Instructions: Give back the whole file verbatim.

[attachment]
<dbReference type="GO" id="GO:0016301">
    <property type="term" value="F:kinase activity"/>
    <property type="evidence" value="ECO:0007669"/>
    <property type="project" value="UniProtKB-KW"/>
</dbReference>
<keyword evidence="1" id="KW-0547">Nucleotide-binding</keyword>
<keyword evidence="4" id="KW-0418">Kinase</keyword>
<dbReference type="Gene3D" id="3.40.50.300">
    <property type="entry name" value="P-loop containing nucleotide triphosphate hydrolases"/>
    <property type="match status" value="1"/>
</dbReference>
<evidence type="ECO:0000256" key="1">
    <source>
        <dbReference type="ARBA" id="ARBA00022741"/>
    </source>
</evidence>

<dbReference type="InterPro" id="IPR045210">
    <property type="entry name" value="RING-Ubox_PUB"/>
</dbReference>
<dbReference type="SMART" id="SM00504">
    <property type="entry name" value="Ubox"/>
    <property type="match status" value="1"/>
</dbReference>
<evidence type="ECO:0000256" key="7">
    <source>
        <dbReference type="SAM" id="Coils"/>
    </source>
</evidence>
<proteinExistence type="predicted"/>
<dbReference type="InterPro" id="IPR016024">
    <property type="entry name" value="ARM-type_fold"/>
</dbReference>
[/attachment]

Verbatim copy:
<dbReference type="GO" id="GO:0016301">
    <property type="term" value="F:kinase activity"/>
    <property type="evidence" value="ECO:0007669"/>
    <property type="project" value="UniProtKB-KW"/>
</dbReference>
<keyword evidence="1" id="KW-0547">Nucleotide-binding</keyword>
<keyword evidence="4" id="KW-0418">Kinase</keyword>
<dbReference type="Gene3D" id="3.40.50.300">
    <property type="entry name" value="P-loop containing nucleotide triphosphate hydrolases"/>
    <property type="match status" value="1"/>
</dbReference>
<evidence type="ECO:0000256" key="1">
    <source>
        <dbReference type="ARBA" id="ARBA00022741"/>
    </source>
</evidence>

<dbReference type="InterPro" id="IPR045210">
    <property type="entry name" value="RING-Ubox_PUB"/>
</dbReference>
<dbReference type="SMART" id="SM00504">
    <property type="entry name" value="Ubox"/>
    <property type="match status" value="1"/>
</dbReference>
<evidence type="ECO:0000256" key="7">
    <source>
        <dbReference type="SAM" id="Coils"/>
    </source>
</evidence>
<proteinExistence type="predicted"/>
<dbReference type="InterPro" id="IPR016024">
    <property type="entry name" value="ARM-type_fold"/>
</dbReference>